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In which Harper, her dad and her stepmother discuss the wisdom of Willa's upcoming wedding…


  “She just met this guy,” I reminded them.

  “Well, they met at your wedding, darlin’.”

   “For six hours,” I pointed out.

   “And Christopher must be good people if he’s Nick’s brother.” I suppressed the flash of hurt that comment inspired — the immature part of me wanted her to say If he’s related to that stupid ex-husband of yours, Harper, he must be a real ass.

   But no, BeverLee was off and running. “Christopher seemed real nice when we spoke on the telephone! Such good manners, and I think that says something about a man, don’t you, Jimmy, honey-pot?”

   My father didn’t answer.

   “Dad? You got anything here?” I asked.  

   My father glanced at me. “Willa’s an adult, Harper. She’s almost thirty.”

   “She married an ex-con and a gay man. Perhaps one might suggest that she’s not the best judge of character when it comes to men?” I said, trying to stay pleasant.

   “Oh, listen to you, Harper, sugar! Don’t you believe in true love?”

   “Actually, no, not in the sense you mean, BeverLee.”

   “Bless your heart, Harper, you don’t fool me. I bet your big ol’ Dennis has something to say on the matter of true love! You’re just fussing. I think you’re a secret romantic, that’s that I think. You just fake being all cynical ’cause of that job of yours. So. Lavender’s fine, then? I’ll do your hair, of course. You know how I love to do hair.”

    There was really no point in talking to BeverLee. Or Dad, whose failure to have an opinion was a well-documented trait. “Lavender’s fine.” I sighed. Hopefully, Willa would see sense before then.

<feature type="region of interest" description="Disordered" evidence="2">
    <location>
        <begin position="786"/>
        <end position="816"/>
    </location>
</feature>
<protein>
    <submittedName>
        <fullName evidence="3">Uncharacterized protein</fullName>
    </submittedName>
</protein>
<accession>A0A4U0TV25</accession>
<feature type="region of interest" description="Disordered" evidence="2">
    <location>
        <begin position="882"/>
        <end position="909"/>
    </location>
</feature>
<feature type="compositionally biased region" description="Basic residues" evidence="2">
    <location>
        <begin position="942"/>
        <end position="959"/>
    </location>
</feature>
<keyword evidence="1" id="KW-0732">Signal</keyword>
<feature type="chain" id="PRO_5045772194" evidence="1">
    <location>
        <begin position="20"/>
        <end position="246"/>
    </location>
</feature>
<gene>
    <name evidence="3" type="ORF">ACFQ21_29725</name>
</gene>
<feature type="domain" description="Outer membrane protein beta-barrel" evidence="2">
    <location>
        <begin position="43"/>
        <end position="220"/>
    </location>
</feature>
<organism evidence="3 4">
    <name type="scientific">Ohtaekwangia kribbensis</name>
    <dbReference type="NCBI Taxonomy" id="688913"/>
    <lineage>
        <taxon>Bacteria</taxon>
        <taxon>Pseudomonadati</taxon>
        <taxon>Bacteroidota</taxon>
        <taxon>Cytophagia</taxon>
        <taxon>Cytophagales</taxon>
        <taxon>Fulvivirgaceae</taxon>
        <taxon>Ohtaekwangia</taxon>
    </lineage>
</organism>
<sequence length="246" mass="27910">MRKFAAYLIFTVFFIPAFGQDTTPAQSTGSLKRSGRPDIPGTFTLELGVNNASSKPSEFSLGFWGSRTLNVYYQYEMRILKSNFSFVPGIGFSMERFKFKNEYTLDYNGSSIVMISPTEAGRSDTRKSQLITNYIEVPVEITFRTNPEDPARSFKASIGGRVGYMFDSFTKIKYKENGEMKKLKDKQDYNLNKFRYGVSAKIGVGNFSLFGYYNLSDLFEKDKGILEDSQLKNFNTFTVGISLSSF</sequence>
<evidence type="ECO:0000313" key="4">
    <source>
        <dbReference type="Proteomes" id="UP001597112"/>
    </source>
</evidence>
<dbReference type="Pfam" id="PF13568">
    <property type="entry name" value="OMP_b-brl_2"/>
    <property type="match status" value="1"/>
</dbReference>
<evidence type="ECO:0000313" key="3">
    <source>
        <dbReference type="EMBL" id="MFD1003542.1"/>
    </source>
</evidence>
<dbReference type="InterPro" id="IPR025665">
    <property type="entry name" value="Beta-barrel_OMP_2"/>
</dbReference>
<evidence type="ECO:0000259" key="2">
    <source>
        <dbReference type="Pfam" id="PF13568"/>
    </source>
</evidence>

“Should we all fly out together? Willard and her young man are getting out there a week from Wednesday, and your daddy and I, we want to get out there ay-sap! He’s just dying to see his little Willard, aren’t you, Jimmy?”

   “Sure am.” That was probably true. Dad had always gotten on better with Willa than with me.

   “So we’ll make a reservation for you and Dennis, how’s that? We can all sit together, God willing!”

   While technically I did love both my father and BeverLee, the idea of being trapped on a plane with my father and his wife for five or six hours was as appealing as, oh, gosh…being locked in a sweatbox by Al Qaeda. Plus, if things went well, I wouldn’t have to fly anywhere. “The wedding’s on a Saturday?” I asked. BeverLee nodded. “I think Dennis and I will probably fly out Thursday or Friday, then.”